Why is Play Important?

Why is Play important?

Hi, my name is Desiree (everyone calls me Des) and I’m part of the amazing Baby Physio Team at Ocean Kids. I just love working with babies and children helping each child live life to their fullest through play. Play is so much fun and the more we know as parents on how to play with our child the more we get to understand how our child reacts and ultimately develops ‘Play to Learn and Learn to Play’.

‘A moving child is a learning child’

We know that Play is the way for your child to learn all day. Play begins early. Research shows that sensory play builds nerve connections in your child’s brain pathways, which leads to your child’s ability to complete more complex learning tasks. Sensory play supports fine and gross motor skills, language development, cognitive growth, problem solving skills, and social interaction.

From birth to early childhood and beyond, children utilise their eight senses to help them understand the exciting world around them. Babies are extremely sensory. They love touching things and putting everything in their mouths. It’s how they use their senses to explore the world around them. Therefore, sensory play is perfect for babies. It helps them discover and explore not only the world, but also their senses. Babies need little things to keep them entertained while playing. They need you—as you are your baby’s best toy, especially in their first few months of life—other children to interact with, and a few simple items for sensory stimulation.

What is sensory play and how does it benefit your child?

Sensory Play – includes activities that arouse and enhances children’s senses.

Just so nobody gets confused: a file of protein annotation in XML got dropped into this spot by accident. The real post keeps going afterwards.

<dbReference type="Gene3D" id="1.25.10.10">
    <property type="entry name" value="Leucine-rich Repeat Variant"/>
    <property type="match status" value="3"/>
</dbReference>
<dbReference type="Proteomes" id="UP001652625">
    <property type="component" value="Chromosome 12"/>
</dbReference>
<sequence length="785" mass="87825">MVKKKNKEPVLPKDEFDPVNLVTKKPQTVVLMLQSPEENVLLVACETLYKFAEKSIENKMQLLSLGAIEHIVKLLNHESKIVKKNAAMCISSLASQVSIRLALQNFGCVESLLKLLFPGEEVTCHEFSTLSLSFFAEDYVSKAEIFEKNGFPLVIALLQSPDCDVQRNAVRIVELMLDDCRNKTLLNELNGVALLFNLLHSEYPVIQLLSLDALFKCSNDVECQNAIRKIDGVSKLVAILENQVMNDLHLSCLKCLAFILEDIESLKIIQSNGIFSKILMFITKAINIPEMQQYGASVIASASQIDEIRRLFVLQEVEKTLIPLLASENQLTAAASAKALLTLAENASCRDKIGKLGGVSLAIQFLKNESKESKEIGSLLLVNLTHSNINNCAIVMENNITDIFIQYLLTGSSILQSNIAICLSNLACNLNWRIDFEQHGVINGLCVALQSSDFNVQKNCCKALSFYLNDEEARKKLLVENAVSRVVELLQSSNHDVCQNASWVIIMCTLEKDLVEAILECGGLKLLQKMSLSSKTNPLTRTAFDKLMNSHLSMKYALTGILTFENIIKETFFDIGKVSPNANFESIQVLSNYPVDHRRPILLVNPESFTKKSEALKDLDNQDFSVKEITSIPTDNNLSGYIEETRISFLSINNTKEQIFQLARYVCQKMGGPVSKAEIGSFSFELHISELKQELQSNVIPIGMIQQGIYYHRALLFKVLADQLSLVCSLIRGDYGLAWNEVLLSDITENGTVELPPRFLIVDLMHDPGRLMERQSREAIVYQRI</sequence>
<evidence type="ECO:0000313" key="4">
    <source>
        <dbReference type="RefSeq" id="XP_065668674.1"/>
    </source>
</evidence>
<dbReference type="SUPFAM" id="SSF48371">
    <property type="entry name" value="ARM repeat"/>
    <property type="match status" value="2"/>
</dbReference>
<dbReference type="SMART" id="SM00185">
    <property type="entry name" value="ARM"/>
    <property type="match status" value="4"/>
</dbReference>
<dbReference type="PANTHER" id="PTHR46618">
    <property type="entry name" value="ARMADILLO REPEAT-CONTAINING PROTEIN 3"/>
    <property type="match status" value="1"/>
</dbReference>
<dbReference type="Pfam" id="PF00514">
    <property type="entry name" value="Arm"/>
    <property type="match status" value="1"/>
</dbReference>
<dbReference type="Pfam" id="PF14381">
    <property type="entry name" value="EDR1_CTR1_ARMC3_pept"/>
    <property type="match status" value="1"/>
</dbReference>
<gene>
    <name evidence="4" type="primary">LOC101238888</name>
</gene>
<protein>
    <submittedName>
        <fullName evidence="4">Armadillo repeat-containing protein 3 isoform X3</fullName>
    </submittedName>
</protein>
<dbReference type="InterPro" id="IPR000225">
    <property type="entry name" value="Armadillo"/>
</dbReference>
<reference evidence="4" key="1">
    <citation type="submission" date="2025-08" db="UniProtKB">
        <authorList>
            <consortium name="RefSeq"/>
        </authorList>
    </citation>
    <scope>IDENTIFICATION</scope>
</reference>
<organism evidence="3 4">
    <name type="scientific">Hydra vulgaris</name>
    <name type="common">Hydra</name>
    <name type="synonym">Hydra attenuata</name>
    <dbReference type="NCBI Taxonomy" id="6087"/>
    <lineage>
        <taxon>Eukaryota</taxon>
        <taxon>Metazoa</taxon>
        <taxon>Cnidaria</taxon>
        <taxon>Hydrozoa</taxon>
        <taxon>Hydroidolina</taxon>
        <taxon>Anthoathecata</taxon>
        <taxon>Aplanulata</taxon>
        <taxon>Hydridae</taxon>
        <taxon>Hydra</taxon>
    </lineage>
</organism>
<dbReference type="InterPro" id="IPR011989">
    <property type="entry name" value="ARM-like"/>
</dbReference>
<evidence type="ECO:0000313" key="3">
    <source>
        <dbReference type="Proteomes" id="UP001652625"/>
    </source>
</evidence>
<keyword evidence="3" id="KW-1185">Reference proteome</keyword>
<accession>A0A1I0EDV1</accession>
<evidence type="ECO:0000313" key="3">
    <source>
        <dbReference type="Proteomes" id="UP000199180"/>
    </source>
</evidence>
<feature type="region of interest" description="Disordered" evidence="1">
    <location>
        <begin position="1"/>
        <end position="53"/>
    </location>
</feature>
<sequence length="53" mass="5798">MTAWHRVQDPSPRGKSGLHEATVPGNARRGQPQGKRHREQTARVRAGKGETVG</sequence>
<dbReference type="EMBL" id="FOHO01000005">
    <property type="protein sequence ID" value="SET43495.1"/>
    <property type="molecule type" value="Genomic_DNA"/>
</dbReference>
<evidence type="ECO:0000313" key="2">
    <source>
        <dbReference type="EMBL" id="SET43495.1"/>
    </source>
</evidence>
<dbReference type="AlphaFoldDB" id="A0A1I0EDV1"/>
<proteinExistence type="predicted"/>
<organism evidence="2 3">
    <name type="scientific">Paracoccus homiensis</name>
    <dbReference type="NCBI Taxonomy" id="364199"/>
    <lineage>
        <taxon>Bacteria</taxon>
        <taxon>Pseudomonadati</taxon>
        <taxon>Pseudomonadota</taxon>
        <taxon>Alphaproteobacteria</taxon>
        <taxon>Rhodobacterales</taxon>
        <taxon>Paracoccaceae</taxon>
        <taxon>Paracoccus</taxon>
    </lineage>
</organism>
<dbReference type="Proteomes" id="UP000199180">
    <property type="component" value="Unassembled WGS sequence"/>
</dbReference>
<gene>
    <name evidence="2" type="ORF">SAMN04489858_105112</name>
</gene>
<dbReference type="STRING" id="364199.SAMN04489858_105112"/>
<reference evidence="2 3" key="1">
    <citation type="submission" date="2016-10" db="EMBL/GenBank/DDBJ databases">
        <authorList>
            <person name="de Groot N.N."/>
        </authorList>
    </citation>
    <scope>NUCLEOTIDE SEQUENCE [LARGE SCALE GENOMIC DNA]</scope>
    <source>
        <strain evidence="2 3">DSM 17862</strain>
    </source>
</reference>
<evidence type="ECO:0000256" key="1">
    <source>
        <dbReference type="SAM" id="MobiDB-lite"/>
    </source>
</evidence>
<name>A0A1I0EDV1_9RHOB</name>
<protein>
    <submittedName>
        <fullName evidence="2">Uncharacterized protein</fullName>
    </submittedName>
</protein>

These senses include movement/balance, proprioception, touch, taste, smell, sight, hearing, and interoception.

We know that Play is the way for your child to learn all day. Play begins early. Research shows that sensory play builds nerve connections in your child’s brain pathways, which leads to your child’s ability to complete more complex learning tasks. Sensory play supports fine and gross motor skills, language development, cognitive growth, problem solving skills, and social interaction.

The five common senses are also called our ‘Exteroceptors’, which is just a fancy word for receptors telling your child what is going on outside their body. These senses are:

    • Sight (Visual sense)
    • Sound (Auditory sense)
    • Taste (Gustatory sense)
    • Smell (Olfactory sense)
    • Touch (Tactile sense)

Theses senses protect your baby from and connect them with
the outside world.

The other 3 more important inner senses are:
  • Vestibular/Balance Sense – most important sense of all the senses
    • it is the sense of balance and motion. Once a baby is born, any movement that changes their position or gently rocks, rolls, bounces, swings, or spins them stimulates and strengthens their vestibular system. This sets them up for good motor skills.
  • Proprioceptive Sense – this sense tells your baby about where their body parts are and how their body moves.
  • Interoceptors -this sense is needed to tell your baby about the inside working of their body e.g., hunger, tiredness, sleepiness.
Our Ocean Kids Health team are here to help you and your child thrive!